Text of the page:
Mississippi Power hearings won’t be the end, barring deal
JACKSON, Miss. (AP) — Regulatory hearings scheduled to begin on Monday may not, after all, set final rates for Mississippi Power Co.’s $7.5 billion power plant.
In a Tuesday order , the Mississippi Public Service Commission says it won’t immediately impose a ruling concerning the Kemper County plant if parties don’t settle. Instead, commissioners said they’ll restart a separate rate-making proceeding. That could mean months more uncertainty over how much customers will pay. And that uncertainty, in turn could increase pressure on the unit of Atlanta-based Southern Co. to reach a settlement.
Commissioners in June opened a settlement proceeding, directing Mississippi Power, the Public Utilities Staff and others to seek an agreement. Commissioners said then that customers shouldn’t pay for part of the plant meant to gasify coal and remove pollutants, that rates should stay level or go down, and that the plant should only run on natural gas, not gasified lignite coal as originally planned.
Mississippi Power offered a deal with some groups that it said met requirements, but the staff, a separate agency that advises commissioners, rejected it. The staff has said Mississippi Power is trying to recover some costs in the natural-gas burning unit that were inflated by the gasifier project. But Mississippi Power has repeatedly said it won’t absorb any more than the $6 billion it’s already lost on the plant.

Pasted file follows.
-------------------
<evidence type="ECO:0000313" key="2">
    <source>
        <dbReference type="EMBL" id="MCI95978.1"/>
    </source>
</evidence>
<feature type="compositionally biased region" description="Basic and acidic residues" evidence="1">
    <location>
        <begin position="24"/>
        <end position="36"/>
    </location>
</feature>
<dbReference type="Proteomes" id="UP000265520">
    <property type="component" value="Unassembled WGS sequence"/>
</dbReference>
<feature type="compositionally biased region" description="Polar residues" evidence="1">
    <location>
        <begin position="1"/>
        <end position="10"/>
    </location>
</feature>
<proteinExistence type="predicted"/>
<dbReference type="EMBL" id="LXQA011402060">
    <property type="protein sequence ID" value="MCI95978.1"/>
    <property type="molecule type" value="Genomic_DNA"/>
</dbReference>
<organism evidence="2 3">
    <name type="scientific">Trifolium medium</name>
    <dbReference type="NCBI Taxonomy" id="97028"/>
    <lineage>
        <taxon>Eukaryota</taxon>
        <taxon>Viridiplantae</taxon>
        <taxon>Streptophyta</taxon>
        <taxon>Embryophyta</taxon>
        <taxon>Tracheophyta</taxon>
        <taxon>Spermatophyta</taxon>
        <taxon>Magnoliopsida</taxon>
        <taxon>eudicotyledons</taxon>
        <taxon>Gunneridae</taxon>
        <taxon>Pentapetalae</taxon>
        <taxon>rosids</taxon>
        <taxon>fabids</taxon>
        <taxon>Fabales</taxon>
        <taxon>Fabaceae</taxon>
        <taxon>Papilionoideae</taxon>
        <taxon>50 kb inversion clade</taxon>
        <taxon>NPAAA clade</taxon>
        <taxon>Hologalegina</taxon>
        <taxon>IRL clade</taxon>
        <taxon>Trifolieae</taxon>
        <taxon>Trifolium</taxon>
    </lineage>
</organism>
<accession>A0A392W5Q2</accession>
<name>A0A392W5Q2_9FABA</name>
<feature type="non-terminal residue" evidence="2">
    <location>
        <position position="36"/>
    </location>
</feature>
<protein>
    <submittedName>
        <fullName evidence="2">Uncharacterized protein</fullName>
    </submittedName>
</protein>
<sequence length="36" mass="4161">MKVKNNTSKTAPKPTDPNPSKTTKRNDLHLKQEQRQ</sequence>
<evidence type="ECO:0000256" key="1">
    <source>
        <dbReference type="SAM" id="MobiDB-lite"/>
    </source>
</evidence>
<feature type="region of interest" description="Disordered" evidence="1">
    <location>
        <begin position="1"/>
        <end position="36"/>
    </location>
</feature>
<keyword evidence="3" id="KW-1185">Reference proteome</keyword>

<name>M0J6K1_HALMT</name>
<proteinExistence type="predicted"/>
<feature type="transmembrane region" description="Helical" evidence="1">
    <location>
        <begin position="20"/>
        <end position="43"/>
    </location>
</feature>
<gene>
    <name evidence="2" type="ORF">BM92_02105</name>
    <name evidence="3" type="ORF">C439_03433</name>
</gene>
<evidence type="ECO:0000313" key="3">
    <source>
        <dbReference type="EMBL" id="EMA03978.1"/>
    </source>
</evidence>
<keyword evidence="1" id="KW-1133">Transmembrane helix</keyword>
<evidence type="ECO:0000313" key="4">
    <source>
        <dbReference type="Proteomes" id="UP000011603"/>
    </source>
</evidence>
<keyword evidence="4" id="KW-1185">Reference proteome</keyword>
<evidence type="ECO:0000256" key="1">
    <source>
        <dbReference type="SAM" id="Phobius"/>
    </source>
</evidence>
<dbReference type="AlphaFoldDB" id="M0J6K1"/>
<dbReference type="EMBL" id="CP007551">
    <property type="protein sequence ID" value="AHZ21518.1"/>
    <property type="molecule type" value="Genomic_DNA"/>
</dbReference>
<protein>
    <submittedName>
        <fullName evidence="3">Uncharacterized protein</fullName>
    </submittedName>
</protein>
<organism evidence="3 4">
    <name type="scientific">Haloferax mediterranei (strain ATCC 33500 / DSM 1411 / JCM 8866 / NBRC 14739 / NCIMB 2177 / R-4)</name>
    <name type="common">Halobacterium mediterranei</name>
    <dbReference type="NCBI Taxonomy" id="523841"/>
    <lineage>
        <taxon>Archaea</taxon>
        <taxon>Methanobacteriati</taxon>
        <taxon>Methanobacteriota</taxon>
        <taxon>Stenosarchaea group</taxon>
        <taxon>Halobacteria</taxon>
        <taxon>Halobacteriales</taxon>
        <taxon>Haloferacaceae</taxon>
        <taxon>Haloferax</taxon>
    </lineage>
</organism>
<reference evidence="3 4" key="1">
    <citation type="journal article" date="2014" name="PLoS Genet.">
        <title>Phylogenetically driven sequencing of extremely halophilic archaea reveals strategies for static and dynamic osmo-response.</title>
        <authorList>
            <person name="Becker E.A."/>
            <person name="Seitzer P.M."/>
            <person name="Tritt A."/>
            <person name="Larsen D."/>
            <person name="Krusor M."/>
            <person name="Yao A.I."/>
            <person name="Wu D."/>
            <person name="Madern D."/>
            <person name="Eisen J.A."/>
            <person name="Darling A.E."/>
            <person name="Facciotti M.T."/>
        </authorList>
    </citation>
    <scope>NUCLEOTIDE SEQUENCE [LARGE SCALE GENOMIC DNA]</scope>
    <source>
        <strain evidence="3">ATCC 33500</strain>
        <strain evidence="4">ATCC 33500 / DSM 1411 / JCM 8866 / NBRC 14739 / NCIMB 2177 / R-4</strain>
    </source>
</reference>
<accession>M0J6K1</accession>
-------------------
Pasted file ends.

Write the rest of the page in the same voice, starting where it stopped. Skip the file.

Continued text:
Commissioners then set December hearings, promising a final decision in January. It appeared they intended to impose an order even if the parties didn’t settle, but Mississippi Power repeatedly warned that commissioners were overstepping the legal authority of a settlement docket to do so, and instead needed a full rate case. Now, commissioners are conceding that point, which could reduce chances of a court challenge.
“If we went outside of the parameters, the question would be, is the order legitimate or not,” said Central District Commissioner Cecil Brown, a Democrat.
Brown said it’s unlikely, but possible, that commissioners would vote on a revised proposal that Mississippi Power filed earlier this month in conjunction with Chevron Corp. and others after next week’s hearings. That agreement involved further company concessions, reducing the distance between staff and company positions to somewhere between $125 million to $175 million.
There’s still a chance that the staff and company will reach a deal before Monday.
“Those discussions continue even today,” Mississippi Power spokeswoman Cindy Duvall said in a Wednesday statement.
Brown said a last-minute settlement could delay hearings until after all the parties study and comment.